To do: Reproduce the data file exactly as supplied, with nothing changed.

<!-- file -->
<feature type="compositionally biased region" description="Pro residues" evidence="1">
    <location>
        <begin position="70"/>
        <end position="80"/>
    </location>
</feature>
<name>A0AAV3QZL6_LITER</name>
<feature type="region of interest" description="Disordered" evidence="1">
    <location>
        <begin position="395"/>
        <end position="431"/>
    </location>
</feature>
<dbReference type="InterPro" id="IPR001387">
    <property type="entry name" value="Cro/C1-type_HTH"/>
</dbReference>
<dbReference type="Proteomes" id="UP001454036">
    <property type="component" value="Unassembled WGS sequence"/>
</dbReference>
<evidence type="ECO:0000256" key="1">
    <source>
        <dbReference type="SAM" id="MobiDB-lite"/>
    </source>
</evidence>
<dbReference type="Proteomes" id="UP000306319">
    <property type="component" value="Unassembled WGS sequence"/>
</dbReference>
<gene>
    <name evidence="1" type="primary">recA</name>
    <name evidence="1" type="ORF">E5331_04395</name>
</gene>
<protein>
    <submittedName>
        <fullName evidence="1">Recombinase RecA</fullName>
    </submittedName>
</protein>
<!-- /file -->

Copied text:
<feature type="compositionally biased region" description="Pro residues" evidence="1">
    <location>
        <begin position="70"/>
        <end position="80"/>
    </location>
</feature>
<name>A0AAV3QZL6_LITER</name>
<feature type="region of interest" description="Disordered" evidence="1">
    <location>
        <begin position="395"/>
        <end position="431"/>
    </location>
</feature>
<dbReference type="InterPro" id="IPR001387">
    <property type="entry name" value="Cro/C1-type_HTH"/>
</dbReference>
<dbReference type="Proteomes" id="UP001454036">
    <property type="component" value="Unassembled WGS sequence"/>
</dbReference>
<evidence type="ECO:0000256" key="1">
    <source>
        <dbReference type="SAM" id="MobiDB-lite"/>
    </source>
</evidence>
<dbReference type="Proteomes" id="UP000306319">
    <property type="component" value="Unassembled WGS sequence"/>
</dbReference>
<gene>
    <name evidence="1" type="primary">recA</name>
    <name evidence="1" type="ORF">E5331_04395</name>
</gene>
<protein>
    <submittedName>
        <fullName evidence="1">Recombinase RecA</fullName>
    </submittedName>
</protein>